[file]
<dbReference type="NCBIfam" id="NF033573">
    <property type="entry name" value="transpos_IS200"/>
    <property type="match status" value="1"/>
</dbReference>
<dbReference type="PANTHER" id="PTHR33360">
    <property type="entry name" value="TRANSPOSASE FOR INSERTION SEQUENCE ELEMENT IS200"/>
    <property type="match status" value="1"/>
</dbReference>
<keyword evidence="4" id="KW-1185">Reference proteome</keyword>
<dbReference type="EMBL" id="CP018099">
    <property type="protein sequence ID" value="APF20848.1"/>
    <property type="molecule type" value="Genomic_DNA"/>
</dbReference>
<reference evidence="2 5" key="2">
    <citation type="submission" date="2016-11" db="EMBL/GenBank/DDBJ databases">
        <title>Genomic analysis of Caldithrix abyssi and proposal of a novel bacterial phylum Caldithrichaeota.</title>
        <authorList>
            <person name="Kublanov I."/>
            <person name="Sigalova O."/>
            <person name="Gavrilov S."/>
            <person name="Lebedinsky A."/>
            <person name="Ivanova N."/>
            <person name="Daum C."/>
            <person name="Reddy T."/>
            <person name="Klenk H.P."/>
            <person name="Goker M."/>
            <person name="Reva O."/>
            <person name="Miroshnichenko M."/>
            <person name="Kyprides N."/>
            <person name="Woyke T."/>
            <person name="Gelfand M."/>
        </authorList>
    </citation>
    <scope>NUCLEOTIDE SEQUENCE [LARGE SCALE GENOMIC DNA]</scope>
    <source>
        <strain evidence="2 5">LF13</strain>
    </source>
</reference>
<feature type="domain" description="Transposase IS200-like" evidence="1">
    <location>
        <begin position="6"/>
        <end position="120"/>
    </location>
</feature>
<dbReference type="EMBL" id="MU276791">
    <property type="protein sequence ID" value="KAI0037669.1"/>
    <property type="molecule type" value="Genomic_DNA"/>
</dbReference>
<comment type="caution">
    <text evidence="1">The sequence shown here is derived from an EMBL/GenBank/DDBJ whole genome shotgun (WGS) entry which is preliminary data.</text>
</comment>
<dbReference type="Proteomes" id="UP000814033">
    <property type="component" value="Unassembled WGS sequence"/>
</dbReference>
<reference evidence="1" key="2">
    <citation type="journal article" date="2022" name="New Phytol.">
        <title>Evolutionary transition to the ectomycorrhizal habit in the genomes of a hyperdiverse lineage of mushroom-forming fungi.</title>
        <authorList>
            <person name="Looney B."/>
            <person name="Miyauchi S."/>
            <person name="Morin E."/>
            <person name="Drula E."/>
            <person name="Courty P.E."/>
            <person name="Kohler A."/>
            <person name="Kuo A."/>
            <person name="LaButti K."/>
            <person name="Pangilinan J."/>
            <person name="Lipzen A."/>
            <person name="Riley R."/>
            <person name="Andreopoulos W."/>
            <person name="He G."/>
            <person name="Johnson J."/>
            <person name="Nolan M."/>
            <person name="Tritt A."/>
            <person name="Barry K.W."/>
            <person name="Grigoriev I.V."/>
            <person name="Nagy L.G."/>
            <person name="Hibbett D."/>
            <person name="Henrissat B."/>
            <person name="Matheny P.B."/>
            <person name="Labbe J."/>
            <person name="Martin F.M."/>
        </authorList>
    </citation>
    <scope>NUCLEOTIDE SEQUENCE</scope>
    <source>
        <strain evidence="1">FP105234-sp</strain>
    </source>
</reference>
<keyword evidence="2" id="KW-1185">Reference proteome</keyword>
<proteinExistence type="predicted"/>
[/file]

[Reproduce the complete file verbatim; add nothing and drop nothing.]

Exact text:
<dbReference type="NCBIfam" id="NF033573">
    <property type="entry name" value="transpos_IS200"/>
    <property type="match status" value="1"/>
</dbReference>
<dbReference type="PANTHER" id="PTHR33360">
    <property type="entry name" value="TRANSPOSASE FOR INSERTION SEQUENCE ELEMENT IS200"/>
    <property type="match status" value="1"/>
</dbReference>
<keyword evidence="4" id="KW-1185">Reference proteome</keyword>
<dbReference type="EMBL" id="CP018099">
    <property type="protein sequence ID" value="APF20848.1"/>
    <property type="molecule type" value="Genomic_DNA"/>
</dbReference>
<reference evidence="2 5" key="2">
    <citation type="submission" date="2016-11" db="EMBL/GenBank/DDBJ databases">
        <title>Genomic analysis of Caldithrix abyssi and proposal of a novel bacterial phylum Caldithrichaeota.</title>
        <authorList>
            <person name="Kublanov I."/>
            <person name="Sigalova O."/>
            <person name="Gavrilov S."/>
            <person name="Lebedinsky A."/>
            <person name="Ivanova N."/>
            <person name="Daum C."/>
            <person name="Reddy T."/>
            <person name="Klenk H.P."/>
            <person name="Goker M."/>
            <person name="Reva O."/>
            <person name="Miroshnichenko M."/>
            <person name="Kyprides N."/>
            <person name="Woyke T."/>
            <person name="Gelfand M."/>
        </authorList>
    </citation>
    <scope>NUCLEOTIDE SEQUENCE [LARGE SCALE GENOMIC DNA]</scope>
    <source>
        <strain evidence="2 5">LF13</strain>
    </source>
</reference>
<feature type="domain" description="Transposase IS200-like" evidence="1">
    <location>
        <begin position="6"/>
        <end position="120"/>
    </location>
</feature>
<dbReference type="EMBL" id="MU276791">
    <property type="protein sequence ID" value="KAI0037669.1"/>
    <property type="molecule type" value="Genomic_DNA"/>
</dbReference>
<comment type="caution">
    <text evidence="1">The sequence shown here is derived from an EMBL/GenBank/DDBJ whole genome shotgun (WGS) entry which is preliminary data.</text>
</comment>
<dbReference type="Proteomes" id="UP000814033">
    <property type="component" value="Unassembled WGS sequence"/>
</dbReference>
<reference evidence="1" key="2">
    <citation type="journal article" date="2022" name="New Phytol.">
        <title>Evolutionary transition to the ectomycorrhizal habit in the genomes of a hyperdiverse lineage of mushroom-forming fungi.</title>
        <authorList>
            <person name="Looney B."/>
            <person name="Miyauchi S."/>
            <person name="Morin E."/>
            <person name="Drula E."/>
            <person name="Courty P.E."/>
            <person name="Kohler A."/>
            <person name="Kuo A."/>
            <person name="LaButti K."/>
            <person name="Pangilinan J."/>
            <person name="Lipzen A."/>
            <person name="Riley R."/>
            <person name="Andreopoulos W."/>
            <person name="He G."/>
            <person name="Johnson J."/>
            <person name="Nolan M."/>
            <person name="Tritt A."/>
            <person name="Barry K.W."/>
            <person name="Grigoriev I.V."/>
            <person name="Nagy L.G."/>
            <person name="Hibbett D."/>
            <person name="Henrissat B."/>
            <person name="Matheny P.B."/>
            <person name="Labbe J."/>
            <person name="Martin F.M."/>
        </authorList>
    </citation>
    <scope>NUCLEOTIDE SEQUENCE</scope>
    <source>
        <strain evidence="1">FP105234-sp</strain>
    </source>
</reference>
<keyword evidence="2" id="KW-1185">Reference proteome</keyword>
<proteinExistence type="predicted"/>